Flash Fiction: for writers, readers, editors, publishers, & fans

Tuesday

Tuesday Flash Focus Chirps About Kathy Fish’s “Wren”

Kathy Fish’s “Wren”–a fea­tured sto­ry in FRiGG –uti­lizes the encounter between healthy and unhealthy to reveal truths about both such states of exis­tence.

Sunday

Monday Guest @ FlashFiction.Net: Ethel Rohan on Getting G-E-N-U-I-N-E

Frankly, I stum­bled into flash fic­tion and stag­gered around for a time. Despite writ­ing many short sto­ries and a cou­ple of nov­el man­u­scripts over the past sev­er­al years, it was only some ten months ago that I real­ly came on the online pub­lish­ing scene, plac­ing short sto­ries with Prick Of The Spin­dle, Iden­ti­ty The­o­ry, and Miran­da Lit­er­ary Mag­a­zine. Next came “Iron For The Soul” pub­lished in Word Riot. Through Word Riot I became famil­iar with the works of such immense­ly tal­ent­ed flash writ­ers as Elaine Chiew, Tai Dong Huai, Bon­nie ZoBell, and many more, all pub­lish­ing in the mag­a­zine around the same time as I.

Friday

Friday Flash Prompt: Bob Dylan Inspires Some (Very) Short Fiction

Bob Dylan stops by FlashFiction.Net for some inspi­ra­tional pho­to prompts. If you’d like, try to use the asso­ci­at­ed words in the writ­ing of your short short. Just be sure to remem­ber that, here, a pic­ture is worth a thou­sand words or less. Not a sin­gle word more.

Thursday

Thursday Flash Craft: Campbell’s Monomyth, Initiation (Part III in a Series)

Pre­vi­ous posts took an intro­duc­to­ry look at Joseph Campbell’s Mon­o­myth and a more in-depth view of the first rite of Campbell’s mon­o­myth, the sep­a­ra­tion and the ini­ti­a­tion. Today, in the third part of the series, the focus turns to the mid­dle of stories–and the ini­ti­a­tion.

Wednesday

Wednesday Writing Therapy: To Be Virtually or To Be Really?

Just as blogs get defined by the num­ber of vis­i­tors, page views, hits, so too, I’ve begun to fear, do vir­tu­al writ­ers. In oth­er words, my fear is that quan­ti­ty (the num­ber of sto­ries pub­lished) has become a defin­ing fea­ture of one’s “val­ue” as a writer. Writ­ers, as do most of us, now exist both vir­tu­al­ly and really�and one hears of lit­er­ary agents imme­di­ate­ly doing inter­net search­es of writ­ers to see if they tru­ly exist. Per­haps that’s a bit of exag­ger­a­tion, but I’ve got­ten more than a few pub­li­ca­tions and edi­tors inter­est­ed me main­ly through my appear­ing often enough dur­ing their search­es for them to assume I must mat­ter in the tiny world of flash.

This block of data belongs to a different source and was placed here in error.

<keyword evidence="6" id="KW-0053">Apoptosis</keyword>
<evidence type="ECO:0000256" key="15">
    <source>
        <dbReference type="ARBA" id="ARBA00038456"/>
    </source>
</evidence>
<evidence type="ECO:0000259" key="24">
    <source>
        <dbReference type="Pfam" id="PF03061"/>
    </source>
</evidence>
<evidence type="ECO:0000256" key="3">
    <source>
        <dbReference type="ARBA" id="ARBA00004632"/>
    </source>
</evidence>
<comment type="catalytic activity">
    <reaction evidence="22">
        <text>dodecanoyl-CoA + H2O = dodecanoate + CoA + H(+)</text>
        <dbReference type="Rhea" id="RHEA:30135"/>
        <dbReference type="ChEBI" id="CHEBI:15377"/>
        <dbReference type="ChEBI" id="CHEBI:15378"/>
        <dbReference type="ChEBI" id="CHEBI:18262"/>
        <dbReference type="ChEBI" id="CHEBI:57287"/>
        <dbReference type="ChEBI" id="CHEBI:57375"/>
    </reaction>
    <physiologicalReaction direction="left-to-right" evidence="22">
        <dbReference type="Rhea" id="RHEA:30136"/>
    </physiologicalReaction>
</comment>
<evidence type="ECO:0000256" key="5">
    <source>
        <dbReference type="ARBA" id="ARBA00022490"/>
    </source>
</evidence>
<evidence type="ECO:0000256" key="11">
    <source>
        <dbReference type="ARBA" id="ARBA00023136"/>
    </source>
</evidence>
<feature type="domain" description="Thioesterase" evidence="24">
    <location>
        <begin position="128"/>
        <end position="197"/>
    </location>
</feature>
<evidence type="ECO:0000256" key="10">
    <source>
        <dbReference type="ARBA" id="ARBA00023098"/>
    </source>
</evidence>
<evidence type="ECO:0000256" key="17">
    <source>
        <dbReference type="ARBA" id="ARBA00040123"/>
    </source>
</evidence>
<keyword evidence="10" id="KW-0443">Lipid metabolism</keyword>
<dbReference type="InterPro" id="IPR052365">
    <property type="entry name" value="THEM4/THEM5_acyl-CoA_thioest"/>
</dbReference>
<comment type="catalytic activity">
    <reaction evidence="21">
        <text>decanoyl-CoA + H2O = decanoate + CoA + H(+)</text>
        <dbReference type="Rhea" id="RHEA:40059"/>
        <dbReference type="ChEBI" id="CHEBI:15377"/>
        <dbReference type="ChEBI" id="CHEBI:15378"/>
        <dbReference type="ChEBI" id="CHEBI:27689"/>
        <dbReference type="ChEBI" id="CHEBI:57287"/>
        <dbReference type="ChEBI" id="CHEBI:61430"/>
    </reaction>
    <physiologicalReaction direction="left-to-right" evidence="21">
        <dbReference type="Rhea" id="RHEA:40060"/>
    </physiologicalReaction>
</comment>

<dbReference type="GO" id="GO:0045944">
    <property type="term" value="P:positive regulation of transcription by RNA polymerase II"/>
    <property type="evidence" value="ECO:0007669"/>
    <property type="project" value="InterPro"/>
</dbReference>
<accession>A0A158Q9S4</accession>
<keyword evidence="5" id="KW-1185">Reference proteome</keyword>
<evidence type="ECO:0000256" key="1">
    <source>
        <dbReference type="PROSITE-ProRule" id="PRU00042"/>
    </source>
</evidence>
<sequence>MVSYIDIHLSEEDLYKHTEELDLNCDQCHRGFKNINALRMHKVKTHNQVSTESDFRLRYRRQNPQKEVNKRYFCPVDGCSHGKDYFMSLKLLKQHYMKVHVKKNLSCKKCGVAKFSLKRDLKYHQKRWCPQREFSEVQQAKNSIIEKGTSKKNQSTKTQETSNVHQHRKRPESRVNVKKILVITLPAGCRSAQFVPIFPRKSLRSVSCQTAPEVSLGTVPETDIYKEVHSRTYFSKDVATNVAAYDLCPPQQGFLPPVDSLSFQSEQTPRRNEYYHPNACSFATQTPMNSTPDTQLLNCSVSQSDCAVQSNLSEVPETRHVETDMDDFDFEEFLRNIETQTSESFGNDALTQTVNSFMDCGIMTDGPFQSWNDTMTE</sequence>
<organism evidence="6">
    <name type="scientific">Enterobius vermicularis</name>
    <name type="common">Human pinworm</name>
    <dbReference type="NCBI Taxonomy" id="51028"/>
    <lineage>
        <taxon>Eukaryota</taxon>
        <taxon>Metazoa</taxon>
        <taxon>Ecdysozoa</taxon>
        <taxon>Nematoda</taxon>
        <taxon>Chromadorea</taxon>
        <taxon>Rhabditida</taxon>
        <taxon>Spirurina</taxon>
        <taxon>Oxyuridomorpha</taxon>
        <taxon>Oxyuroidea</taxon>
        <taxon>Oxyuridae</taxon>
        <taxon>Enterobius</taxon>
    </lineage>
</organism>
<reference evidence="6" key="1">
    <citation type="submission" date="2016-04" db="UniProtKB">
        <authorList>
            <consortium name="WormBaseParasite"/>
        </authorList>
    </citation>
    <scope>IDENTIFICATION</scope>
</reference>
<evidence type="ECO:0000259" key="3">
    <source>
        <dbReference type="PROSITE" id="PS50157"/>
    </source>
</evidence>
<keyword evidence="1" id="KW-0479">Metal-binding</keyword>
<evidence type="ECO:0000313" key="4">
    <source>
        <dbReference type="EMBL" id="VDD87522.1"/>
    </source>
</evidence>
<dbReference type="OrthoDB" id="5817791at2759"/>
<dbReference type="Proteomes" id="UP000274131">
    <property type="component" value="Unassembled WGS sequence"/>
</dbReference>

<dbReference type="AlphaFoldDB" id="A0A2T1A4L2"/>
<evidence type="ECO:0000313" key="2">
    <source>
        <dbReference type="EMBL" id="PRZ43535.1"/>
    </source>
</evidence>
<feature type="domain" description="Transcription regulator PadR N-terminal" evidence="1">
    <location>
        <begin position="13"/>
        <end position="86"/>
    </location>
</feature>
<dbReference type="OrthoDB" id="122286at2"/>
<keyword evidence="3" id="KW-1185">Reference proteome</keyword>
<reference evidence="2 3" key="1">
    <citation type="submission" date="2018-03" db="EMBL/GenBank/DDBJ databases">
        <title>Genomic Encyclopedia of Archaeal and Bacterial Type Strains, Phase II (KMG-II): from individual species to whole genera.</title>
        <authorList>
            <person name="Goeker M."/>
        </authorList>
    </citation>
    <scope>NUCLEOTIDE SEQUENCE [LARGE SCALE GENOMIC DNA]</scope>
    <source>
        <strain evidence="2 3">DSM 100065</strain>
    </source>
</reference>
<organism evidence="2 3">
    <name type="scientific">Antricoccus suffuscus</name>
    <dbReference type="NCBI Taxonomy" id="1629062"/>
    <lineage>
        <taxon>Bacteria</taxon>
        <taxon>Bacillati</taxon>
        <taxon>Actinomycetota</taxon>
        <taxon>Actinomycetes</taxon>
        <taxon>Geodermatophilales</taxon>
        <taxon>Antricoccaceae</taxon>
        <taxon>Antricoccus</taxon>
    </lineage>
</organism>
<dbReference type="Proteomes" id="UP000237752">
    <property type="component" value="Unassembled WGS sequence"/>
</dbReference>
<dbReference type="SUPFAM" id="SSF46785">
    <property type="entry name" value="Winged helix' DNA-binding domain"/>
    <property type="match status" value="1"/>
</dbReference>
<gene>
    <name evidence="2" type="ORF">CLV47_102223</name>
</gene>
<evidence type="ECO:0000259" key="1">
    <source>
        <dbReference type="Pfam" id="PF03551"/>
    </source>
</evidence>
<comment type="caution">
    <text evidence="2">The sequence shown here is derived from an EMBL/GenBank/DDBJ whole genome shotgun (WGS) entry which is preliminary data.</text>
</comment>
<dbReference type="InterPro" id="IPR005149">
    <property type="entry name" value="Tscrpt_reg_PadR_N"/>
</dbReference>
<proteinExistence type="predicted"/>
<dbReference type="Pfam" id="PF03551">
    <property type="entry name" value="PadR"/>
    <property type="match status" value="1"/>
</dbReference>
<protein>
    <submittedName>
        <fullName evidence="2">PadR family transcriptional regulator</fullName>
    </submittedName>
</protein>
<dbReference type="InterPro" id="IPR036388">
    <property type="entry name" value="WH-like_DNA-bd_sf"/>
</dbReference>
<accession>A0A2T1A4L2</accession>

Monday

Monday Guest @ FlashFiction.Net: Stefanie Freele On Time, Flash Fiction, Unscrubbed Toilets, and a Little Bit Of Fear

One of the rea­sons I am as pro­lif­ic as I am, which real­ly isn’t to say I’m pro­lif­ic what­so­ev­er, but to say that I tru­ly do write, is because my lit­tle son takes long naps dur­ing which I force myself to write. I can’t do house­work. Not only do I detest doing dish­es and get no enjoy­ment in scour­ing ovens whatsoever�but do like a clean house I must clarify�I can’t clean, because he might wake, so I write. My work must be at least tan­gen­tial­ly con­nect­ed to writ­ing for it to be con­sid­ered work. Oth­er­wise, what I am doing is wast­ing time.

Sunday

Sunday Micro Fiction: Hegel, Diane Williams, and the Impossibility of Satisfaction

The cliche “you can’t please every­one” becomes some­thing more com­plex when the “every­one” expands to include the forces with­in both the world and us. If indeed sat­is­fy­ing those wills that require sat­is­fac­tion is impos­si­ble, then how does one act in such a world? Such a world forces upon us the need to choose which wills will be sat­is­fied at the same time it denies us the abil­i­ty to know if our actions will cer­tain­ly ful­fill the cho­sen will(s). Thus, we act uncer­tain of whom we must sat­is­fy and what spe­cif­ic actions are required to obtain that sat­is­fac­tion. Even more frus­trat­ing is the pos­si­bil­i­ty that the action that sat­is­fies one force will simul­ta­ne­ous­ly enrage anoth­er.